sional investigation, even if the
DOD investigation were to ex-
pose the entire situation.
What is needed is a far reach-
ing review designed not only to
reveal those responsible for t h e
invidious growth of military sur-
veillance. but also to insure that
future generations of Americans
will not witness a similar violation
of constitutional freedoms. Sus-
picion and mistrust of government
cannot be tolerated in a free so-
ciety.
But even the total exposure of
army spying on civilians cannot
be enough if we fail to under-
stand the context of the times
which produced such a situation.
Increasingly, the A m e r i c a n
public has come to accept the re-
striction of its personal liberties
as a "necessary" evil to our pro-
gressive, technological society.
Vague notions about the massive
and intricate workings of gov-
ernment are cited as reasons for
accepting what amounts to "limi-
tations" in freedom. Government
agencies assume that they alone
have full information, and there-
fore only these agencies canmake
proper decisions.
THE MILITARY in particular
has become so clandestine in its
operations that even itsnhighest
ranking officials, including t h e
President, who is designated con-
stitutionally as its commander-in-
chief; are unaware of what it is
doing in all sectors. The cumber-
some machinery of the military.
which consumes the "lion's share"
of our budget and is so instru-
mental at present in the unfold-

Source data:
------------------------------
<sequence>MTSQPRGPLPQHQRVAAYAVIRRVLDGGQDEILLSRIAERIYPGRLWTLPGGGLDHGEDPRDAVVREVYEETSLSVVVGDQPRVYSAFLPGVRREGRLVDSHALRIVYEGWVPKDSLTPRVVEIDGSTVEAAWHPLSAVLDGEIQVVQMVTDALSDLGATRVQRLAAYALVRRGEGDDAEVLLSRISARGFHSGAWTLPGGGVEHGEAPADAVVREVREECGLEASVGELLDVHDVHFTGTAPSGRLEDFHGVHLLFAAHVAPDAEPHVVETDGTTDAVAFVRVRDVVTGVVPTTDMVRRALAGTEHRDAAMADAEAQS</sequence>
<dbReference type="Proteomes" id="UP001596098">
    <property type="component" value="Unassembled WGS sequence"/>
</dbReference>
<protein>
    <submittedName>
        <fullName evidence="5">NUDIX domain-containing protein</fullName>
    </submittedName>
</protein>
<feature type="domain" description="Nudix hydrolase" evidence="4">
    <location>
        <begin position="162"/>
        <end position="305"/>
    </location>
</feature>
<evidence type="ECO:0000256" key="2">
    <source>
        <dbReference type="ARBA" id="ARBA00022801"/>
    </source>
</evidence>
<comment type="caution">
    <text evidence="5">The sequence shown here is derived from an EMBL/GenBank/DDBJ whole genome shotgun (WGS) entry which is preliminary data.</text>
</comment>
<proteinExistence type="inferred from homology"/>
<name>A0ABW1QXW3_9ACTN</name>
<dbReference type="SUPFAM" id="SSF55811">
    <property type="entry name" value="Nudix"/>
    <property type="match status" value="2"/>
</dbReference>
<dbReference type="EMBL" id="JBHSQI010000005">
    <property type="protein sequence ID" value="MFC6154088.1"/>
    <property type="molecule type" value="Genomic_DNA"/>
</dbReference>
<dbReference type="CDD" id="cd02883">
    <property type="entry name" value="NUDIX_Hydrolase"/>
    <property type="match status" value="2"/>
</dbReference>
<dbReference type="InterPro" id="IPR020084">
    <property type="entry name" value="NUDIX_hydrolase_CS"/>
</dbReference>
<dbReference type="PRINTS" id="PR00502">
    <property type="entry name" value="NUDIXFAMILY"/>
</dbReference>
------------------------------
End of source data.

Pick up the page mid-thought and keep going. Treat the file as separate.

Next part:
ing of our foreign policy, must be
brought under the strong ari
steady oversight of both the Con-
gress and the executive branch of
civilian government.
Senator Ervin and Congress-
man Mikva in the Congress are
spearheading drives to thoroughly
investigate army spying and be-
lay the suspicions brought on by
the most recent flurry of allega-
tions. But the challenge of pro-
tecting Americans against t h e
constitutional violations inherent
in army snooping must be accept-
ed by the whole of civilian gov-
ernment. It must begin immed-
iately to make inroads into both
the problem itself and the condi-
tions which produced it. All of
the terrifying implications of spy-
ing - the intimidation of elect-
ed officials; the encouragement
of mutual distrust between citi-
zens; the spectre of an army "in
business for itself", an army
which scorns the electoral process
and constitutional safeguards
and in general. the restriction of
the free flow of ideas in a demo-
cratic society must be purged from
American society.

t

Amp

Sen. Sam Ervin (D-NC) has, for
the past five years, collected con-
vincing evidence on police a n d
military surveillance. He said the
Illinois incident of army spying
only reinforces his belief that this
country is becoming "a police
state."
Ervin heads the Senate Subcom-
mittee on Constitutional Rights,
and will chair public hearings next
month aimed at investigating all
secret files on citizens held by
government agencies - files to
which the individual in question
has no access. This, Ervin told
the New York Times, constitutes

an abrogation of constitutionally
protected liberties and leads to-
ward the Orwellian "Big-Brother",